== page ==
“I strongly recommend all Scionce Lecturers to procure copies for their classes, they will materially assist in framing their answers at the May Examinations, and thus reduce the labour of teachers to a minimum."—W. T. Clements, Science Teacher, Maghera.
“I am much pleased with the plan of Questions and Answers in Animal Physiology. The hints given about the method of answering will prove of great service to many students." Rov. R. H. Morris, Principal, Training College, Carmarthen.
“Your idea is a very excellent one, and is well carried out."-T. Viccars, Torquay. "The answers will be found very valuable to students, and ought to take well."-P. Magennis.
“I like your Series very much, and think them well calculated to raise the per-centage of passes; they contain much information in a brief space, the answers are given in a good systematic form, greatly assisting the student in applying his knowledge at the Science Er. amination."-J. Fox, Orphan Working School
"I heartily recommend all teachers at once to supply their pupils with this excellent little work (Physical Geography). I heartily wish you success."-J. S. Card, Bristol.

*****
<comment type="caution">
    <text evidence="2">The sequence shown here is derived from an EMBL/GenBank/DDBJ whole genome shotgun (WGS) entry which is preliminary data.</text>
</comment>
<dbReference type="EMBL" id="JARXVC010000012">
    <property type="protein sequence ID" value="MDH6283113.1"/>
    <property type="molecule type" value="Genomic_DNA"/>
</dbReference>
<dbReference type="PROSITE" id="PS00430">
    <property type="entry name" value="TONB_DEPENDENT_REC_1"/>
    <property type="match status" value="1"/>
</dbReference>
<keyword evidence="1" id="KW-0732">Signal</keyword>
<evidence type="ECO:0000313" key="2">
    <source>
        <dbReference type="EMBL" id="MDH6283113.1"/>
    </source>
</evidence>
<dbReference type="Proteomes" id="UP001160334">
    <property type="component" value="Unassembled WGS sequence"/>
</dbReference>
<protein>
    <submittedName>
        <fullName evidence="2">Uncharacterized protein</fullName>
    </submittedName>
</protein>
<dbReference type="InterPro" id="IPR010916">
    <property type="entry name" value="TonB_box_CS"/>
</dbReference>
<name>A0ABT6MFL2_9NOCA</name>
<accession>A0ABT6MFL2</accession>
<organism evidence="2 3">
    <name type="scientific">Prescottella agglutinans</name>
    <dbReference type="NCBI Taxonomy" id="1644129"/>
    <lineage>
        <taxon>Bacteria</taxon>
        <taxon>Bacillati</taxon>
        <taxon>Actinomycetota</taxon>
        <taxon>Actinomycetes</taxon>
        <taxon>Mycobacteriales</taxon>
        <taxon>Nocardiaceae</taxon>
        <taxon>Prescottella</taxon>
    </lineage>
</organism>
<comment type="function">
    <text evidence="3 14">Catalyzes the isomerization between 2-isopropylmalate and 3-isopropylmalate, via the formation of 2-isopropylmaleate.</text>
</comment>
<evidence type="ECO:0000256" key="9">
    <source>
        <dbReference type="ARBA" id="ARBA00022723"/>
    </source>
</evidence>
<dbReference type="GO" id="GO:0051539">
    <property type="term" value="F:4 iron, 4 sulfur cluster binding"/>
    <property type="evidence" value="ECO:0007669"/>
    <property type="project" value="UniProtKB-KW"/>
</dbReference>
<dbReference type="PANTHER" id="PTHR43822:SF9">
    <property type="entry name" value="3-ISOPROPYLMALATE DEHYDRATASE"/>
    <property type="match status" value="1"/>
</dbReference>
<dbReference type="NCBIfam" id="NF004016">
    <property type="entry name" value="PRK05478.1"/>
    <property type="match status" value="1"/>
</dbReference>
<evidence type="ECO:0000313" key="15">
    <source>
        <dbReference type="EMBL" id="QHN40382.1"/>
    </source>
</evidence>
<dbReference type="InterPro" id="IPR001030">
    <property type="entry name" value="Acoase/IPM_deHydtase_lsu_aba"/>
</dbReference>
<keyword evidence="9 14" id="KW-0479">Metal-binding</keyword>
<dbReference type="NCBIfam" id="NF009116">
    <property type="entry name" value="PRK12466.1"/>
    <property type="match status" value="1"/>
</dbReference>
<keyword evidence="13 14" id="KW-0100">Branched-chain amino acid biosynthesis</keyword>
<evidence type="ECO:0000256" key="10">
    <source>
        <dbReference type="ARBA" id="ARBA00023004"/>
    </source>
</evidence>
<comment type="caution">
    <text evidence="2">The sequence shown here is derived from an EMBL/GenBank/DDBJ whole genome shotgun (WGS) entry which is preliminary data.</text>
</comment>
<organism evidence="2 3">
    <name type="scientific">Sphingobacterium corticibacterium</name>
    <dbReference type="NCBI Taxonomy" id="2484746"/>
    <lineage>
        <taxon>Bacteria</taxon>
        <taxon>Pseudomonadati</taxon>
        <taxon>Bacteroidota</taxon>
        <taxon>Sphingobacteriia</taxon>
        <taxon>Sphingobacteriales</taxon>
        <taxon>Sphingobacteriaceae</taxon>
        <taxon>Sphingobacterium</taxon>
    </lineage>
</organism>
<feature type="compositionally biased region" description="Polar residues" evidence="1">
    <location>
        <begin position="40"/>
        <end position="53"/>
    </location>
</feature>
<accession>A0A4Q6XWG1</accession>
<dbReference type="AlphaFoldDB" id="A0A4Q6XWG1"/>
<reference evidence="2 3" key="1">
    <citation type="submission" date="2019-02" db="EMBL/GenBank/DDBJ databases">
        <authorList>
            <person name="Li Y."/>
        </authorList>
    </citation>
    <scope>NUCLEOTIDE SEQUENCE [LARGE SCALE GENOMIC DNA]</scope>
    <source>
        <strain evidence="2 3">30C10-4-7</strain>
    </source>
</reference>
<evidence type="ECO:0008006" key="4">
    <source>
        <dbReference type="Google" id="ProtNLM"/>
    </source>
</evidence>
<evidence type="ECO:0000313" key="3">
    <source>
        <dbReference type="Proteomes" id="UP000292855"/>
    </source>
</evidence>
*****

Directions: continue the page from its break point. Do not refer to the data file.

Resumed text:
“ Your Science Questions and Answers are exceedingly useful, the answers are fall, comprehensive, and determine the proper scope of the questions."--J. McGinley, Dunkenelly.
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" The Science Examination Series must be of great value to Science Students, by affording them excellent models of appropriate answers to Science and Art Questions. We heartily commend it to teachers as a valuable adjunct to their class examinations."-"Schoolmaster."
“ There is a great deal of art in knowing how to properly answer & question, even if the mind be stored with an amonnt of knowledge amply saflicient for the purpose. Consequently Mr. Major deserves the thanks of Science Teachers for issuing these little works, that will show scholars how to answer their questions. These books are a vast improvement on the old catechism, inasmuch as each question is here aliswered at considerable length, and as fully as would be necessary in a Government Examination. Scholars accustomed to them will not waste their time, but remembering the model answers they have here studied, will at once state what they know clearly, accurately, and intelligibly.”—-" National Schoolmaster."